8”x10” Oil on Panel En Plein Air
Gallery-wrapped stretched canvas
Rolled and shipped in a tube
Also available in Print or Enhanced Giclee
Little Gracie Watson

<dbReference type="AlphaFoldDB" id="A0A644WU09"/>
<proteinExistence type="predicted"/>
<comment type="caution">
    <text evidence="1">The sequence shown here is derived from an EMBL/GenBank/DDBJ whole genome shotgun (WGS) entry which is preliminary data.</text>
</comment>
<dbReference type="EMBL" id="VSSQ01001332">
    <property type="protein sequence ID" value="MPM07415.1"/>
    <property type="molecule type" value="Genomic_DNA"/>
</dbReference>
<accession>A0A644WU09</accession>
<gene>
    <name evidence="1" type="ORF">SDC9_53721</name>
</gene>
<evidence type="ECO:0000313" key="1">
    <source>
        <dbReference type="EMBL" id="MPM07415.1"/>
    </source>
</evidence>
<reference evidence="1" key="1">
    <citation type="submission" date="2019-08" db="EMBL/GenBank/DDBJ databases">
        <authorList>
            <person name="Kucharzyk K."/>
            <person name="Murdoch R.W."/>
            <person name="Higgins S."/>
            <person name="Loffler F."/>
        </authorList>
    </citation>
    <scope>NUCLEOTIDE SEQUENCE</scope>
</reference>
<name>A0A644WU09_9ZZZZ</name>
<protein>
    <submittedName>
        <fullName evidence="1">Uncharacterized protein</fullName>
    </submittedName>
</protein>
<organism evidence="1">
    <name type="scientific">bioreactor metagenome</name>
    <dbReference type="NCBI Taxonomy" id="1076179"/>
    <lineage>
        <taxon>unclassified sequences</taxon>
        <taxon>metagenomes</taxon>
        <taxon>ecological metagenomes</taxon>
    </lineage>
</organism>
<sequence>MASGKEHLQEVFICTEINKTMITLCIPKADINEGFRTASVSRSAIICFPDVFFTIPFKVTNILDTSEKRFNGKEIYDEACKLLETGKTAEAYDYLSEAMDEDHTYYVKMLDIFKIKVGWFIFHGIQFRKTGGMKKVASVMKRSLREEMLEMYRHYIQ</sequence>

The story of little Gracie Watson has captivated visitors to Savannah’s Bonaventure Cemetery for well over a century. Gracie was born in 1883 to Wales (W.J.) and Margaret Frances Watson. The Watson’s had made their way to Savannah from Boston when W.J. was hired to manage the Pulaski Hotel, which at the time was among the most luxurious hotels south of the Mason-Dixon line. The hotel was in Johnson Square, Savannah’s initial square designed by General Oglethorpe in 1733, located near the corner of Bull Street and Bryan Street. Gracie was a precocious young girl who purportedly entertained hotel guests with her spirited short shows filled with song and dance. Unfortunately, Gracie died of pneumonia in 1889 at the age of six and was laid to rest in the Watson family burial plot in Bonaventure Cemetery. Brokenhearted in the loss of their daughter, the Watson’s commissioned a memorial in 1890; hiring sculpturist John Walz to carve a life-sized and wonderfully detailed statue entitled “Gracie” using her likeness from a photograph of their little girl. Eventually, W.J. and Frances Watson returned to New England where they died and both buried. This reality hauntingly continued their little girl’s heart-breaking Savannah story; because little Gracie Watson has remained buried alonein the Watson family plot in Bonaventure Cemetery for nearly 130 years. Temporarily adopting the young girl, visitors to her grave-site often leave toys, flowers and other gifts that any young girl would enjoy. Because of little Gracie’s popularity, an iron fence now prevents damage to the sculpture. This painting is Luba’s initial study of the little Gracie Watson statue. Luba plans to paint a more significant work of Gracie soon.